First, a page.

as well as I do that they will eventually resurrect that character
again, she’s far too great a character not to resurrect. So they will
find a way to do that. Xena will return. But as of yet, there‘s been
no talk of reviving it, at least not at this stage. But I have to assume
that they will. "
UPBEAT So nothing definite has been discussed ?
Lucy Lawless "No. But it must
be a possibility. I mean, someone took out a full page cover ad in Daily
Variety to promote The Director‘s Cut, and for a TV Show that‘s been
cancelled to have a full page ad in a trade publication, that just blows
UPBEAT But again, I have to tell you, ‘Xena’ made a tremendous
impact on pop culture as we know it. 20 years from now, people will
still be watching ‘Xena’.
Lucy Lawless "Oh I agree. I think
they will too, because it’s campy and fun and a number of the themes
were so universal in their appeal."
You also said that you didn’t necessarily subscribe to the whole
‘soul mates’ concept. Was that just a personal statement as to your
own perspective on ‘soul mates’?
Lucy Lawless "I think that
personally, I don’t apply any of that concept to my own life. I think
that there are a number of ‘ideal mates’ out there, and when you
find one, you ought to stick with them because— if a really healthy
vital relationship was a 12 step program, and you somehow manage to get
to step number 8, why dip out when you’re having a rough patch— only
to go through steps 1 through 8 all over again with somebody else—
what are you going to do, keep repeating the steps? I guess that’s
always been my theory, I mean, like I said, there are a number of these
‘ideal partners’ on the planet for you, they’re just really hard
to find. In my opinion, two halves do not make a whole, but two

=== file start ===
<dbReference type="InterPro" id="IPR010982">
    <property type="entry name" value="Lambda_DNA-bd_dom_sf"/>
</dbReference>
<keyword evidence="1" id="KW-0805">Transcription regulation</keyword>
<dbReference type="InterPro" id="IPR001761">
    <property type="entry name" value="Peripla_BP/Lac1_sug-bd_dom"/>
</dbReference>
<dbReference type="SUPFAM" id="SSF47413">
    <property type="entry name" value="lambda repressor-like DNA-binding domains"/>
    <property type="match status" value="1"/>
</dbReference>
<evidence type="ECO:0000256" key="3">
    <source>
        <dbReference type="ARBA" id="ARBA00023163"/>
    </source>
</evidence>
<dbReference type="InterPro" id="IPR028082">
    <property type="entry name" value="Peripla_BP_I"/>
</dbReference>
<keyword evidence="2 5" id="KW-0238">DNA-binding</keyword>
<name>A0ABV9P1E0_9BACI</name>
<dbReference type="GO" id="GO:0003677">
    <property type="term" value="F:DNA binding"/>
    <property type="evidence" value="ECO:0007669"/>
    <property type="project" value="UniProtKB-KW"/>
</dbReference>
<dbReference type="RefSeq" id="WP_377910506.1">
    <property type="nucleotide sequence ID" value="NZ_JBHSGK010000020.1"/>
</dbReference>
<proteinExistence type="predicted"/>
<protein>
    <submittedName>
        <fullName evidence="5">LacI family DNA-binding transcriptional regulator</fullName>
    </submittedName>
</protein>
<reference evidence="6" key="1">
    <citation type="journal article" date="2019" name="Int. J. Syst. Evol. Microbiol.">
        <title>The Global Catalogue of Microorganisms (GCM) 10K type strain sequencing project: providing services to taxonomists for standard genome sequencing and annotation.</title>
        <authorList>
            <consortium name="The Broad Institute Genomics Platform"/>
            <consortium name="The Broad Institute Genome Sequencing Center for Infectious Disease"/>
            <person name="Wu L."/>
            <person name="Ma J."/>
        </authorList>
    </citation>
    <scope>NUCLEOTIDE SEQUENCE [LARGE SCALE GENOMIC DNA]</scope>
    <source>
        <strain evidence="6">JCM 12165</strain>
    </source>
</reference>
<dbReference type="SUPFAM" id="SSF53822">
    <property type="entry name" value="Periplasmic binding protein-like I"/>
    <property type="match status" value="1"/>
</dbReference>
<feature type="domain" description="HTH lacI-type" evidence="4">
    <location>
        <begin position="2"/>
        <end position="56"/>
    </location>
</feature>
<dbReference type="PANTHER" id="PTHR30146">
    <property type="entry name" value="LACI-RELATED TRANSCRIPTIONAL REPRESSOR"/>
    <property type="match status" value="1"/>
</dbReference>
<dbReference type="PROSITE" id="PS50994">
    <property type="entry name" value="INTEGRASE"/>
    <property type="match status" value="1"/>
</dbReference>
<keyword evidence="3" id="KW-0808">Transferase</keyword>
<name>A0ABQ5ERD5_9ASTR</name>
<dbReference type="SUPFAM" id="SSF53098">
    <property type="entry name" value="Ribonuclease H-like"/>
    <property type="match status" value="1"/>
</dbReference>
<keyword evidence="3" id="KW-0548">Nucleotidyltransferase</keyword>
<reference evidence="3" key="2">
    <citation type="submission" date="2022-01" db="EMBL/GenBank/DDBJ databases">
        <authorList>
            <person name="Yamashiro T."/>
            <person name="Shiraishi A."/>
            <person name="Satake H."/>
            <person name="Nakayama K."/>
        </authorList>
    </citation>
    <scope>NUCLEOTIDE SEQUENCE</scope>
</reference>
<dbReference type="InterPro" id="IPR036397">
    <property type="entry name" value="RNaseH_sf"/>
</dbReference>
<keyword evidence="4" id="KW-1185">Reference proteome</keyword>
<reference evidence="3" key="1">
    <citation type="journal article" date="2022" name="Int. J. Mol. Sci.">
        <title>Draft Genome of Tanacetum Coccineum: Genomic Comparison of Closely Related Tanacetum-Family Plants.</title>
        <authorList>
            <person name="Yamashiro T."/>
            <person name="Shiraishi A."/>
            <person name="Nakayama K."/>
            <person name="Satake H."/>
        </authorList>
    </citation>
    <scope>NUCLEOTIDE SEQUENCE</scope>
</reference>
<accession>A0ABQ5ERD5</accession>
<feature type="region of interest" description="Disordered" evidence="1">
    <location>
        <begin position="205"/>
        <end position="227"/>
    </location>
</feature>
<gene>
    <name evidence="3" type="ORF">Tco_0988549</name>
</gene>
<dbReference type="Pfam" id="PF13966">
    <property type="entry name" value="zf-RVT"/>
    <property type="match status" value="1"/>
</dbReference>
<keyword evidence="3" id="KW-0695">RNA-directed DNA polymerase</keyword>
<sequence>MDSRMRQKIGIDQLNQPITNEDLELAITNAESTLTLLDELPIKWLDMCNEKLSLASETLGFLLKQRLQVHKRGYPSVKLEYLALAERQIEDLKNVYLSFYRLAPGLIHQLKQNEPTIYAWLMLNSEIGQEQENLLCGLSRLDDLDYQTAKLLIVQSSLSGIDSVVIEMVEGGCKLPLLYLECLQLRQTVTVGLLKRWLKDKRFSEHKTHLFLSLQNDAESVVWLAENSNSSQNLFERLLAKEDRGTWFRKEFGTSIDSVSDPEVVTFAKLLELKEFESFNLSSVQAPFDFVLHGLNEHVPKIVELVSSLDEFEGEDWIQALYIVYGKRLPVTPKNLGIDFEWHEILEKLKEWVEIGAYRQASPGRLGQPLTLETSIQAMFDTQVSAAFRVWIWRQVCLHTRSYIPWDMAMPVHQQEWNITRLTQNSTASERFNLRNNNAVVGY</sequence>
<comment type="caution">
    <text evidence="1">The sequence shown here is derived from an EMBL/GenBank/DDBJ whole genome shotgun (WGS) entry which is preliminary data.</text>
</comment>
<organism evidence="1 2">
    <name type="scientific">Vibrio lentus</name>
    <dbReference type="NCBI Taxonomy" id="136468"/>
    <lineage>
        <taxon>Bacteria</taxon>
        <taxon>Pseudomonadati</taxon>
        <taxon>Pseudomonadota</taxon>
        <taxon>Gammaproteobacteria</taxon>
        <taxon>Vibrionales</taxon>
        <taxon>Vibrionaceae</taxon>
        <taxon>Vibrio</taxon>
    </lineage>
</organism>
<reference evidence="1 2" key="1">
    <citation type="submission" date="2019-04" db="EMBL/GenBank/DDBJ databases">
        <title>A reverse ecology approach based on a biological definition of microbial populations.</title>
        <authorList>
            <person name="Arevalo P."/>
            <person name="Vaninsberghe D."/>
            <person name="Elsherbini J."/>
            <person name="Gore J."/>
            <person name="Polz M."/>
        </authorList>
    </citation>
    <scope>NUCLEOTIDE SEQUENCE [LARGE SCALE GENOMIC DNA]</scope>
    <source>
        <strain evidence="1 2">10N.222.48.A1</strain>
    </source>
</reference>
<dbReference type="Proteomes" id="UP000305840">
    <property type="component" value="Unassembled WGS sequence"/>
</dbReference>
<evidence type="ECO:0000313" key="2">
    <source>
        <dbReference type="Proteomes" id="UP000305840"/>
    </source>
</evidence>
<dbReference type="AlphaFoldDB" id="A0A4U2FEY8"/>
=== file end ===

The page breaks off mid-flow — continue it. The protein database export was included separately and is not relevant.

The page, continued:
‘whole’ people can make a great healthy relationship. So the thought
of having another human being who ‘completes’ you, as Jerry Maguire
said, is a bit unrealistic, because, let’s face it, no one is going to
make you happy all of the time, that’s something you have to do from
within first. That’s why I don’t subscribe to the whole ‘soul
mates’ concept, because to me, it sounds like you’re waiting for
someone to come along and fill in all of the gaps in your psyche and
that’s just not possible. I’m afraid that it can become a bit of a
trap. I also don’t think we’re meant to be blissed out all of the
time, that would essentially stop us from growing and evolving."
UPBEAT TNT bought the rights to ‘The Pretender’, which was over
on NBC and they started making a series of original movies, because the
fans made such an outcry, so essentially, ‘The Pretender’ has been
resurrected. I wonder if the same thing might happen with ‘Xena’
over at Oxygen.
Lucy Lawless "I have to say that I
don’t really know."
UPBEAT TNT is obviously a much bigger network but I guess one should
never say never...